Take a Hike on the Santa Fe Trail!
In partnership with the NPS, the Philmont Scout Ranch has marked their new four-mile hiking trail as the original route of the Santa Fe Trail (Spring 2013). It links important historic trail sites in Cimarron to the Philmont Museum at ranch headquarters, creating a complete national historic trail experience for local users and visitors. "The new trail is one of only a few places where the public can walk part of the historic route through a landscape the Santa Fe Trail traders would still recognize today," said Aaron Mahr, NPS Superintendent of the Santa Fe National Historic Trail.
Philmont staff constructed the trail along New Mexico Highway 21 for community use by ranch staff, visitors, and area residents. The project is typical of cooperative national historic trail development, with the NPS providing the signs to highlight the national significance of a trail project also designed to meet local needs.
Part of the Beaubien-Miranda (Maxwell) land grant, the trail era settlements of Cimarron and Rayado were famous stops along the Mountain Route of the Santa Fe Trail. With the decline of the trail in the 1870s, the grant was broken up into a number of large ranches. In 1922 a part of the original grant was acquired by Waite Phillips, who donated two large tracts of the property to the Boy Scouts of America in 1938 and 1941, for use as a national wilderness camping area for scouts. Today trail-era buildings still stand both in old town Cimarron and at Rayado, which is managed by the Philmont as a historic site and museum.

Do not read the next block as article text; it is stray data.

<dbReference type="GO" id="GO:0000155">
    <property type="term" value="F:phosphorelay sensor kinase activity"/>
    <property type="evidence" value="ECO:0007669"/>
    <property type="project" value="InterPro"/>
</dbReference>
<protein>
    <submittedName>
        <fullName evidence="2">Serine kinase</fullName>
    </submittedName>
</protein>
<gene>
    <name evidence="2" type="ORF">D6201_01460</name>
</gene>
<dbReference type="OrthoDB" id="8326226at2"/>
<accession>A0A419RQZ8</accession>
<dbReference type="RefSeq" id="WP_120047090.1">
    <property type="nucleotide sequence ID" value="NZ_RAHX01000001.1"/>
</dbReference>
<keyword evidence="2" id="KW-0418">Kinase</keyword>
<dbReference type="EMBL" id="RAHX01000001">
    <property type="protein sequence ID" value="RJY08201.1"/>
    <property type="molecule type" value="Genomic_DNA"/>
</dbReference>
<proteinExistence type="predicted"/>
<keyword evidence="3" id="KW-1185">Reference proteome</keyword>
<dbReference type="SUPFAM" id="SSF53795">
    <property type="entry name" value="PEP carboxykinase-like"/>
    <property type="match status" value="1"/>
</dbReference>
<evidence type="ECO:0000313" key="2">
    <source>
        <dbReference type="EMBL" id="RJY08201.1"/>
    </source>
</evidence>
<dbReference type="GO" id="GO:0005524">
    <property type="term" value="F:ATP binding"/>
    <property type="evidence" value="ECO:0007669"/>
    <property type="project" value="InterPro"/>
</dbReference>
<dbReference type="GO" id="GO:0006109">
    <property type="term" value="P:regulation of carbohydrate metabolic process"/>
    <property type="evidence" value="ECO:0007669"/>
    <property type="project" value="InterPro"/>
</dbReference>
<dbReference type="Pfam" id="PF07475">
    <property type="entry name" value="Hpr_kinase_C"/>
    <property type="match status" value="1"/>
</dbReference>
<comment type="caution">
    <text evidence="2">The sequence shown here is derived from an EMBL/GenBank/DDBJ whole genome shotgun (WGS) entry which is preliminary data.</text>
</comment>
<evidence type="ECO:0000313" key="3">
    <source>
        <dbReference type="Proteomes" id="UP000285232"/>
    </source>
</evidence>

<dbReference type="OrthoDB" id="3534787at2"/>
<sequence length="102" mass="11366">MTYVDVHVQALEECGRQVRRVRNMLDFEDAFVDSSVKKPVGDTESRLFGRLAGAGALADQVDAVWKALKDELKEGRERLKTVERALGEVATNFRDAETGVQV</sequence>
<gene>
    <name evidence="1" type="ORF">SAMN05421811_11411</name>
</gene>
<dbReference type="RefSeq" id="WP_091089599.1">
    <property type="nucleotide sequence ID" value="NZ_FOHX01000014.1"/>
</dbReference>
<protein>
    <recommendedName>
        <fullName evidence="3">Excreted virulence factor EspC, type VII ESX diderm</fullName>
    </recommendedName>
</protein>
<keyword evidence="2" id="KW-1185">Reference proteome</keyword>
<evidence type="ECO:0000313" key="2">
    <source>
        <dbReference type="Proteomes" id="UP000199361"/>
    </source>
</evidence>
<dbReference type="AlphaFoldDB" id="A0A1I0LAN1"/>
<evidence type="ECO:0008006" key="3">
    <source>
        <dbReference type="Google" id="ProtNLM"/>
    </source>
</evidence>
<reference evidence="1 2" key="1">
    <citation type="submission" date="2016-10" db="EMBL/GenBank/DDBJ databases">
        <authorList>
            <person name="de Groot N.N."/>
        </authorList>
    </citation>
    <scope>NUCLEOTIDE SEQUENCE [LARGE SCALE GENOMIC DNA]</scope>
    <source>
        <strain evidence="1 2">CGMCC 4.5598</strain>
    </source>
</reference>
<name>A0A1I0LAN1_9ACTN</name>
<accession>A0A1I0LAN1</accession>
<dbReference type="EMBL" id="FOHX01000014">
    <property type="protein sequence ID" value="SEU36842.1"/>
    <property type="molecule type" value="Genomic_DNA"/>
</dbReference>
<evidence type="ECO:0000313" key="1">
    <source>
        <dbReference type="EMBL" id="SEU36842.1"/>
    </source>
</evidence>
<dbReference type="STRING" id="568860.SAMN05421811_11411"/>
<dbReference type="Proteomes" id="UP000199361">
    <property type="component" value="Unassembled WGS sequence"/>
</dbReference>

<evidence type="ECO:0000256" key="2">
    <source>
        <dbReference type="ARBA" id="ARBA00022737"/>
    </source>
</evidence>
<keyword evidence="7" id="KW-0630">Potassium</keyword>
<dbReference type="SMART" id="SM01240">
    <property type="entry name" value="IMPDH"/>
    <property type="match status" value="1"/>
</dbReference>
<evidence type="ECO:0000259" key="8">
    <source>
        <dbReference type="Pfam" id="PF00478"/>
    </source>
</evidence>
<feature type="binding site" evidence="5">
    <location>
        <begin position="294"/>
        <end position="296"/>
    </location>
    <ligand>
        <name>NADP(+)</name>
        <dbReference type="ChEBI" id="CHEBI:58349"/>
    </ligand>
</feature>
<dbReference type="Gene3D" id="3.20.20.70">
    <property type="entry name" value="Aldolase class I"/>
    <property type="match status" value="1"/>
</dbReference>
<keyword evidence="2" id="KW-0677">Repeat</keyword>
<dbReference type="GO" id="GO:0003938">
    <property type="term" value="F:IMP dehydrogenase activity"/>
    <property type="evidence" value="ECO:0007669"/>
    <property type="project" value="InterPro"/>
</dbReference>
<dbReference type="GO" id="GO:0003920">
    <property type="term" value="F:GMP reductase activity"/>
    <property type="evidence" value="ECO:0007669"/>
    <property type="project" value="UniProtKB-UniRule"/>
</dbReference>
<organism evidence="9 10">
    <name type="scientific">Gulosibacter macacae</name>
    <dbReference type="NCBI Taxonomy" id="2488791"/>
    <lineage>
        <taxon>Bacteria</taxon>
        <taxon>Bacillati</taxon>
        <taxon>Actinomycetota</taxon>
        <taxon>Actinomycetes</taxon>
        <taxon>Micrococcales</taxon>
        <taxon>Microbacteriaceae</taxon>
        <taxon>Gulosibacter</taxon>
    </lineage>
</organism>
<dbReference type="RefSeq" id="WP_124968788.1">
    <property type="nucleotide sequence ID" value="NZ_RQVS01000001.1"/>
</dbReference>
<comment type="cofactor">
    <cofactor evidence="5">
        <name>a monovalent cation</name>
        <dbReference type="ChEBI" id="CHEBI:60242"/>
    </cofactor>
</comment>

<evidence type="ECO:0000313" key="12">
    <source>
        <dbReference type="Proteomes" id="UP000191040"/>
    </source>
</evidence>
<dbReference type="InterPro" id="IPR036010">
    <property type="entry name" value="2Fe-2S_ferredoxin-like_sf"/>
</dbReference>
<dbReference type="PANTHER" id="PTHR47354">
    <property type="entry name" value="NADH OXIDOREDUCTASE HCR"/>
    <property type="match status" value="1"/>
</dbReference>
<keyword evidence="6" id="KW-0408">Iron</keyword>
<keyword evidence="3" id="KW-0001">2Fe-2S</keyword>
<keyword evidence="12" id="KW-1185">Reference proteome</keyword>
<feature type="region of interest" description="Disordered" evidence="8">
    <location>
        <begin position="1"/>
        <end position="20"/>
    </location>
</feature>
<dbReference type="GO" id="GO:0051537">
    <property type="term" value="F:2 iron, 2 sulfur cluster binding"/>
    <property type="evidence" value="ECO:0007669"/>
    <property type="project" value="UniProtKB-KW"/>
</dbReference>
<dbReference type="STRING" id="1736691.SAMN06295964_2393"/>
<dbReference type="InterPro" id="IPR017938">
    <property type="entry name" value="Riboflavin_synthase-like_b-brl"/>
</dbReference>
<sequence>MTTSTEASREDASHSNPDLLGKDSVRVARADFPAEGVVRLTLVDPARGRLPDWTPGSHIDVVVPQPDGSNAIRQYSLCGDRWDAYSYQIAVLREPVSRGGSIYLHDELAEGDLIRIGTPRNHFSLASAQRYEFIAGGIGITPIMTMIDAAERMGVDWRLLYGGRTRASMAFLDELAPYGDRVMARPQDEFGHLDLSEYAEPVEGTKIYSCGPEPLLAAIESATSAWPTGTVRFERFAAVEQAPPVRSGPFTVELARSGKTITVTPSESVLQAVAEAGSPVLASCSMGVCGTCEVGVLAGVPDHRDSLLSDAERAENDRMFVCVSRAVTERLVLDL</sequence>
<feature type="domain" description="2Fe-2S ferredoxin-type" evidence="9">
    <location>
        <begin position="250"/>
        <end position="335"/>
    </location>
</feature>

The Santa Fe National Historic Trail is administered by the NPS, National Trails Intermountain Region (NTIR). NTIR works with partners to protect, develop, and promote national historic trails for public use and benefit.
Learn more about the Philmont Scout Ranch, the Santa Fe National Historic Trail, and the National Trails System by visiting the following websites:
Philmont Scout Ranch, www.philmontscoutranch.org
Santa Fe National Historic Trail, www.nps.gov/safe
National Trails System, www.nps.gov/nts
Did You Know?
Travel on the historic Santa Fe Trail moved in both directions, with Missouri traders heading for Santa Fe with goods, and Hispanic traders from New Mexico heading east to Missouri.